Claims that certain supplements can cure anything and keep you healthy and wise have boosted the vitamin business to billions of dollars per year. Most people today want to stay young and avoid diseases and have bought into the idea of supplements to enhance their health.

             Health food stores in America abound with shelves laden with goods that promise miracles for your health. But there are certain dangers involved in surreptitiously ingesting vitamin supplements. Some danger occurs if you’re taking other medications that the supplements might have an adverse reaction to.

            Some people think that “natural” is safe, but that isn’t always true. Some supplements that might endanger your health are:

  • Weight loss supplements that contain “theophylline.” Theophylline is taken from a black tea extract and bitter orange. It’s sometimes prescribed for asthma, but can cause seizures and irregular heartbeat.
  • Aristolochia. Anherb supplement that sometimes causes cancer or kidney failure.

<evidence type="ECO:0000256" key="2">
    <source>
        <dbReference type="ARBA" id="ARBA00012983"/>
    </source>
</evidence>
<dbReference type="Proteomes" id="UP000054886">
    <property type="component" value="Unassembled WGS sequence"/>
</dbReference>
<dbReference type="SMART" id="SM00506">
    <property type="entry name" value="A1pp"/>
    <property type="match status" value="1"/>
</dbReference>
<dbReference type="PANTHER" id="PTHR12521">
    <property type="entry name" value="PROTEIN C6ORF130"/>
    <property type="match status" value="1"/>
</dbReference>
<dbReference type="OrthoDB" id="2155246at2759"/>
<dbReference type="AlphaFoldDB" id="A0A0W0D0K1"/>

• Bitter orange. A weight loss supplement that may cause seizures.
  • Kava. Can be the source of liver failure.
  • Pennyroyal. Anherb that’s linked to nerve damage and liver and kidney failure.
  • Comfrey. An herb that sometimes causes liver damage.
  • Lobelia. An herb that can cause tremors, dizziness, breathing difficulties and low blood pressure.
  • Androstenedione. Can increasecancer risk and decrease the good HDL cholesterol.

            Despite possible side effects, there are many instances when supplements are effective. For example, if you’re a vegetarian, senior citizen or a woman who’s menopausal or post-menopausal, you may not get all the vitamins you need.

            People on a severe diet plan, smokers, heavy drinkers and pregnant women may also need extra vitamins to supplement their diets because many vitamins are difficult to absorb.

            It’s always best to consult a health professional if you suspect that your body needs dietary supplements. Also, check with the FDA (Food and Drug Administration) to see if there are current bans on a particular supplement.

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